The Hunger Games and Impact of Automation

What has “The Hunger Games” got to do with the impact of automation?

I am a fan of the series of the books and the movies. However, find that there is something very illogical about the whole setting. No, I am not talking about any specific situation on any specific element of the story. Neither it is about any of the character or how they behave. The story line is gripping and all the characters are interesting and likable. Also, there is nothing much to complaint about the detailing of the situation and the elaboration of the story line.

So, where is the illogic and what is the link with impact of automation?

The setting of the story is about a technologically advanced civilization. They can fly around in hovercraft, heal any injuries at will, create mutant creatures at the click of a mouse, manipulate nature in the hunger games arena with no difficulty, project pictures anywhere and so on. They don’t seem to be facing any environmental challenge. Neither are they facing any energy crisis. In short, their command of technology is way ahead of where we are today.

OK … but where the illogic and what is the link with impact of automation?

If you have so much technology under your control then why do you have to miners to dig out coal? You can simply design machines to do the work. Same thing can be said about harvesting crops and most of what happens in other districts. Why spend so much time, energy and resources to exploit people? Why depend on the people of the districts to maintain your lifestyle? It is such a risky option.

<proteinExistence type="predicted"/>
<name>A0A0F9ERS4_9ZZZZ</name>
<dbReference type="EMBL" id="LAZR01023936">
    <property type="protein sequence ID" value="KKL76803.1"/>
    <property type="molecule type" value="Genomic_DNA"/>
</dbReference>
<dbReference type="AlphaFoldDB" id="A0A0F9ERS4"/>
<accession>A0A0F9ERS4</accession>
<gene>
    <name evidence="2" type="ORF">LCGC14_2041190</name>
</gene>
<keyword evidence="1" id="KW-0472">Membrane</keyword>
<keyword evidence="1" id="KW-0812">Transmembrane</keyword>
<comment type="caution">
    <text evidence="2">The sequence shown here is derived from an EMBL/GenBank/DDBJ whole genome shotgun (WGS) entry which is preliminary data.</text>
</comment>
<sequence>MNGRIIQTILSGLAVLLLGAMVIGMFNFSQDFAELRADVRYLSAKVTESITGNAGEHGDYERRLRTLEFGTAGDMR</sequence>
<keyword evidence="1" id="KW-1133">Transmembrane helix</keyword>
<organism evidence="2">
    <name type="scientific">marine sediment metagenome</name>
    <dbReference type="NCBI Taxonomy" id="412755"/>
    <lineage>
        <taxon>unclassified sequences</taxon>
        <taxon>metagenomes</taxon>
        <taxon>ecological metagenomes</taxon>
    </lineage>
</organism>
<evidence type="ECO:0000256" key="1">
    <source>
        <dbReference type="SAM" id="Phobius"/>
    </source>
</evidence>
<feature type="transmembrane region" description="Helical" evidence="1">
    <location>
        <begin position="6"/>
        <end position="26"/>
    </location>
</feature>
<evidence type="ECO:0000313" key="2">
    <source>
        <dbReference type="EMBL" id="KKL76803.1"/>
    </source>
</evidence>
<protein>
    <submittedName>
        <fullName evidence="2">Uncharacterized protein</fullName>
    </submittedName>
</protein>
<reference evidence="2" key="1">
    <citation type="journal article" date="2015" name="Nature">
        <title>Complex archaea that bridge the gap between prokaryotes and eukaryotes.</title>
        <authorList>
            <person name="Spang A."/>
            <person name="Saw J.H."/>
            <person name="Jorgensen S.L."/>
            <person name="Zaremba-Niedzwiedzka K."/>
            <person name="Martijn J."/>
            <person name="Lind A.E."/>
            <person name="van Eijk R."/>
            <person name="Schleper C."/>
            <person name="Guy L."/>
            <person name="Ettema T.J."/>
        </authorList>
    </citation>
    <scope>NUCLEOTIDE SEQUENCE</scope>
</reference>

It is so much easier to just automate all the processes, build machines which can do the work and eliminate the dependencies. It is also much less risky. People can revolt, machines won’t.

Unless the whole nation is made up of people who take sadistic pleasure in brutalizing people, why choose a path which is fraught with so much risk?

The whole setting reminds you of Roman civilization. The tributes coming into the arena in chariots – reminds you of Ben-Hur. The game arena is a very large scale amphitheater. Rome had to depend on slaves to maintain their way of life. They did not have, at their command, technologies available to Capitol of Panem.

There lies the illogic of the whole situation!

When the western colonization started slaves were needed for sugar plantation, for growing spices. Then industrial revolution happened. I don’t think that it is a coincidence that the first country to abolish slavery was the leader in industrial revolution!

End of colonization happened because it was no longer profitable to maintain a colony.

The impact of automation is hard to predict. We don’t know what will be impact of job loss through automation. Andrew McAfee, in his TED Talk on Are droids taking our jobs? says that:

“… I am very confident, what we’re going to do is reduce poverty and drudgery and misery around the world. I’m very confident we’re going to learn to live more lightly on the planet …”

So, you see, The Hunger Games scenario is absolutely illogical!



3 Responses to “The Hunger Games and Impact of Automation”
  1. Sudhir Desai says:

    I do not watch Hunger Games, so I cannot critique it at all. However, I can say one thing – there are many ways to understand the phenomenon. In this particular case it depicts a world, which includes many sub-cultures and therefore many economies – not just the economies of exchange. The economies of exchange manifest in the material worlds you describe and their associated challenges of productivity, automation etc. Perhaps, that is not the large narrative here when seen through the cultural/social lens. The real conflicts that are playing out, are conflicts of values between the different subcultures and their worldviews which are reflected in the systems that you see. The characters belong to these different subcultures and are also evolving or coevolving. Perhaps that is what is really interesting. The worlds we live in are mostly illogical anyway!

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